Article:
North American Network Operators Group

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Re: Automated Network Abuse Reporting

  • From: Stephen Perciballi
  • Date: Mon Dec 29 17:19:37 2003


Take for instance.  They aggregate logs from various sources and
send complaints to the upstream provider. This is something that would work for
you Jason.

Working for an AUP department at an ISP, we gladly accept automated complaints.
Sending the complaint downstream for investigation should be standard procedure.  
Taking action against repeated complaints (differing time stampts of course)  
after at least one warning should follow.

Forwarding the complaint either by email or by phone to your downstream
shouldn't be considered a problem.  Just don't shoot first and ask questions
later.  It's a pretty safe bet to say that something is going wrong on a
downstream network if you are getting complaints from multiple sources.

In fact, reactions seem to be split in 3.  The angry ones are the ones we get
logs about their PAT address and they freak out because null routing them would
effectively shut down their entire network.  The indifferent ones are typically
used to these problems and rectify the problem, case closed.  Finally, we
actually get customers giving us kudos because we advised them of a problem on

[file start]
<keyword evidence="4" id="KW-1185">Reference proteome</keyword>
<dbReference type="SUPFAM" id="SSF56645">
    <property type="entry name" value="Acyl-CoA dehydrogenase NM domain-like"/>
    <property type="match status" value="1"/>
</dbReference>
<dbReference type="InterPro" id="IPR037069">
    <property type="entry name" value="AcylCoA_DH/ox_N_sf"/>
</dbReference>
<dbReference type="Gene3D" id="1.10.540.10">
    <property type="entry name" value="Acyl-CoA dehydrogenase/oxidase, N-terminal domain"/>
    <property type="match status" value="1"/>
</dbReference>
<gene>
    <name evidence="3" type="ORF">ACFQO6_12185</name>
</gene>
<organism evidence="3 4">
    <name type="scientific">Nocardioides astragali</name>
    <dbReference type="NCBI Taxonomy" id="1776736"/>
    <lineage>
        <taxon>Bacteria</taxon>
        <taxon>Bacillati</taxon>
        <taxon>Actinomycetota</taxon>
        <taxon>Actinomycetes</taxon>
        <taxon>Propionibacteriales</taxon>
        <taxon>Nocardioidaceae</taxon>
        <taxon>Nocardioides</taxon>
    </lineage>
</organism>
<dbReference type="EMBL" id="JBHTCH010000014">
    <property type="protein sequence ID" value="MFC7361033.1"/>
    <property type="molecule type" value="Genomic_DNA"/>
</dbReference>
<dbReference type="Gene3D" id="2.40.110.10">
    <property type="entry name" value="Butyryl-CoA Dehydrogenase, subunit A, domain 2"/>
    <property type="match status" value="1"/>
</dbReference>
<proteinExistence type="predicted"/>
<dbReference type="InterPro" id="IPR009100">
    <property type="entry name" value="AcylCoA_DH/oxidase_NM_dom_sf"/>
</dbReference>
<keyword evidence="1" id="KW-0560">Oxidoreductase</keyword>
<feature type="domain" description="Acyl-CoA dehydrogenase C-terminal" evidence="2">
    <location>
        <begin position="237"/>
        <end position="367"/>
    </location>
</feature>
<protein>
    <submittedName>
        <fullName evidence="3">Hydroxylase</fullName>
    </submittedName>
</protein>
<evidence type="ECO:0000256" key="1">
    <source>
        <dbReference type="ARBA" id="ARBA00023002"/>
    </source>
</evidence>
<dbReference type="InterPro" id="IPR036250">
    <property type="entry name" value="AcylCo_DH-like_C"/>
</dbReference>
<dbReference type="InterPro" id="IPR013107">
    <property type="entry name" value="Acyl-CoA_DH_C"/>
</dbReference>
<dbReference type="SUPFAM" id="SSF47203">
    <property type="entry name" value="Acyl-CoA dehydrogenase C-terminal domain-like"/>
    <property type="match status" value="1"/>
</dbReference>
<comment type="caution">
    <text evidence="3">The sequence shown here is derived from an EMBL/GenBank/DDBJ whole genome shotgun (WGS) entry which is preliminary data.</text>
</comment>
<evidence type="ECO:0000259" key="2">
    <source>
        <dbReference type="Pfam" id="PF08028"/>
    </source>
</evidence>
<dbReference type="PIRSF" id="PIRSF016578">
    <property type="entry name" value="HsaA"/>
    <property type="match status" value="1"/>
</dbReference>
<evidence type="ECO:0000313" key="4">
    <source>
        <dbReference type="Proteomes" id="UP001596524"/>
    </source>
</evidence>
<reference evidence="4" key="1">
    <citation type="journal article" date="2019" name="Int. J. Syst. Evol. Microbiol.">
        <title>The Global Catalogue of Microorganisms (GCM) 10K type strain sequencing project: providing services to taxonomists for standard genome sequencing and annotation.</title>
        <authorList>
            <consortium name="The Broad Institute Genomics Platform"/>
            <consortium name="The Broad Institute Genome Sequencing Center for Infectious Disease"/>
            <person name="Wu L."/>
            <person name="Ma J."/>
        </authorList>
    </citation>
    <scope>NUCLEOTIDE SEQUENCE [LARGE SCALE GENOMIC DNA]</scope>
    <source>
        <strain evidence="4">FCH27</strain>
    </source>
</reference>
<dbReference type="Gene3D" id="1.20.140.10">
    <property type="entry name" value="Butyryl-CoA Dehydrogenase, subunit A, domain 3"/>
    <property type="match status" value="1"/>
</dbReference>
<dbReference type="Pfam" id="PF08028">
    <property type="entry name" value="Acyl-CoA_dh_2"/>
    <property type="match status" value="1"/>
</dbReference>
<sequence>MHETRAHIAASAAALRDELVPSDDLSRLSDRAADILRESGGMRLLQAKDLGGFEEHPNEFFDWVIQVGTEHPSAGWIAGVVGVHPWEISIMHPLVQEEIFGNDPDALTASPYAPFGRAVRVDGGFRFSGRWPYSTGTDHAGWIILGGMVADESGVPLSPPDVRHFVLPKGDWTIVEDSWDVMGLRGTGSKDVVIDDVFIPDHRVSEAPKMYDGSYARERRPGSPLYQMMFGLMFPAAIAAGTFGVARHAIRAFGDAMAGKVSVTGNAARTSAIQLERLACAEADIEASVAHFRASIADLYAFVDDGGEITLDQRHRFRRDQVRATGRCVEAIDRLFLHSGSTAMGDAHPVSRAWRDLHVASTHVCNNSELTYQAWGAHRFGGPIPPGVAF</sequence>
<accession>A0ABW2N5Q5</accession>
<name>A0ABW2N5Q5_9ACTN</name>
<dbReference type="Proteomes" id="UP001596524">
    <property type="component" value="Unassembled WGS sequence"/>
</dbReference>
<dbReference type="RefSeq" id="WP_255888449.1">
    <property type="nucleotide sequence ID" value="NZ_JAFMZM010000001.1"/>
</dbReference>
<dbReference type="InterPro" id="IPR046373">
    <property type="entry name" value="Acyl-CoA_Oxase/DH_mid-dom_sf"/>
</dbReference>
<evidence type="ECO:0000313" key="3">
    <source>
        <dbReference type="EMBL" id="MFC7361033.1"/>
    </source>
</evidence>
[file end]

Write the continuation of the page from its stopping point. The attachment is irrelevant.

their network.

[Mon, Dec 29, 2003 at 12:59:09PM -0500]
Daniel Medina Inscribed these words...

>  Not wanting to be ripped to shreds here, I think it's still worthwhile 
> to alert people to, say, Slammer-infected hosts on their networks.
>  Sure, the good folks are already monitoring their networks for hosts
> sourcing things like that, and they're also the ones that will know how
> to deal with automated complaints.  The people that don't already
> monitor their networks will benefit from being alerted.
> On Mon, Dec 29, 2003 at 12:32:52PM -0500, Richard A Steenbergen wrote:
> > 
> > On Mon, Dec 29, 2003 at 08:24:16AM -0800, Joel Jaeggli wrote:
> > > 
> > > if you automate abuse reporting you can basically assume that the reciver 
> > > will automate abuse handling. since that has in fact happened as far as i 
> > > can tell the probably of you automated asbuse replaies ever reaching a 
> > > human who cares or can do something about it is effecetivly zero.
> > 
> > It's difficult to sort out legitimate complaints for port scanning.
> > Consider that the vast majority of such complaints a provider receieves,
> > particularly automated ones (groan), are just flat out wrong or stupid (or
> > both).
> > 
> > For example: "Your web server is hacking my web browser on port 80", or
> > "Why are you probing me with UDP packets on port 53 from this host named
> > NS1...", but usually stated with far more capital letters, misspellings, 
> > profanity, and threats to sue or report your web server to the 
> > authorities because it dared to respond to their port 80 connection. :)
> > ...
> [snip]
> -- 
> medina


Stephen (routerg)